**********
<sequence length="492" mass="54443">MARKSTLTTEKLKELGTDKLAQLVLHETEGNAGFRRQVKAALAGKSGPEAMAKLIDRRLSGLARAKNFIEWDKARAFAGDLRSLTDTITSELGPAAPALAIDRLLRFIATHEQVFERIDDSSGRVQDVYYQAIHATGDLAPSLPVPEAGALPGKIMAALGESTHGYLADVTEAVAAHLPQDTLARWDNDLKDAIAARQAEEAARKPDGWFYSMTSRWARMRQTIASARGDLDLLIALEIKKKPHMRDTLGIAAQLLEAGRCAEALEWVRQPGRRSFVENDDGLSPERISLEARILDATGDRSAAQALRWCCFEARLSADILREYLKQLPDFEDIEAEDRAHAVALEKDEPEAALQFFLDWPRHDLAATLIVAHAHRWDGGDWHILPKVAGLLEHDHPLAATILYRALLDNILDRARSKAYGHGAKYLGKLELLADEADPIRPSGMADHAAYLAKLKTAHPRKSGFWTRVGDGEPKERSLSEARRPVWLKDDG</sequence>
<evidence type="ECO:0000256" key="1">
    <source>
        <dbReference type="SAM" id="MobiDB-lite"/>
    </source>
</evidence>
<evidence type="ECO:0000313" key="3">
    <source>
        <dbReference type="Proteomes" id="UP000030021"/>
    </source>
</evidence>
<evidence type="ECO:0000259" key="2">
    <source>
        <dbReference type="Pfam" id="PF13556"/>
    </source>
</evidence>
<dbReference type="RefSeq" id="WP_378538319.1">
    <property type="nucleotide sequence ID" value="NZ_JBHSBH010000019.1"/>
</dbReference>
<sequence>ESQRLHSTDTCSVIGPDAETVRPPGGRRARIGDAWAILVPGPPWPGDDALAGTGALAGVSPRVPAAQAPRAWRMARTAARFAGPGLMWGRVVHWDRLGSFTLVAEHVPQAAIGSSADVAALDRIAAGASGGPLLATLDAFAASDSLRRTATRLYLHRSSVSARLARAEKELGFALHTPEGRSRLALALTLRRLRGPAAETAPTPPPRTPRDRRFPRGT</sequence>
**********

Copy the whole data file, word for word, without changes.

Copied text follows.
<sequence length="492" mass="54443">MARKSTLTTEKLKELGTDKLAQLVLHETEGNAGFRRQVKAALAGKSGPEAMAKLIDRRLSGLARAKNFIEWDKARAFAGDLRSLTDTITSELGPAAPALAIDRLLRFIATHEQVFERIDDSSGRVQDVYYQAIHATGDLAPSLPVPEAGALPGKIMAALGESTHGYLADVTEAVAAHLPQDTLARWDNDLKDAIAARQAEEAARKPDGWFYSMTSRWARMRQTIASARGDLDLLIALEIKKKPHMRDTLGIAAQLLEAGRCAEALEWVRQPGRRSFVENDDGLSPERISLEARILDATGDRSAAQALRWCCFEARLSADILREYLKQLPDFEDIEAEDRAHAVALEKDEPEAALQFFLDWPRHDLAATLIVAHAHRWDGGDWHILPKVAGLLEHDHPLAATILYRALLDNILDRARSKAYGHGAKYLGKLELLADEADPIRPSGMADHAAYLAKLKTAHPRKSGFWTRVGDGEPKERSLSEARRPVWLKDDG</sequence>
<evidence type="ECO:0000256" key="1">
    <source>
        <dbReference type="SAM" id="MobiDB-lite"/>
    </source>
</evidence>
<evidence type="ECO:0000313" key="3">
    <source>
        <dbReference type="Proteomes" id="UP000030021"/>
    </source>
</evidence>
<evidence type="ECO:0000259" key="2">
    <source>
        <dbReference type="Pfam" id="PF13556"/>
    </source>
</evidence>
<dbReference type="RefSeq" id="WP_378538319.1">
    <property type="nucleotide sequence ID" value="NZ_JBHSBH010000019.1"/>
</dbReference>
<sequence>ESQRLHSTDTCSVIGPDAETVRPPGGRRARIGDAWAILVPGPPWPGDDALAGTGALAGVSPRVPAAQAPRAWRMARTAARFAGPGLMWGRVVHWDRLGSFTLVAEHVPQAAIGSSADVAALDRIAAGASGGPLLATLDAFAASDSLRRTATRLYLHRSSVSARLARAEKELGFALHTPEGRSRLALALTLRRLRGPAAETAPTPPPRTPRDRRFPRGT</sequence>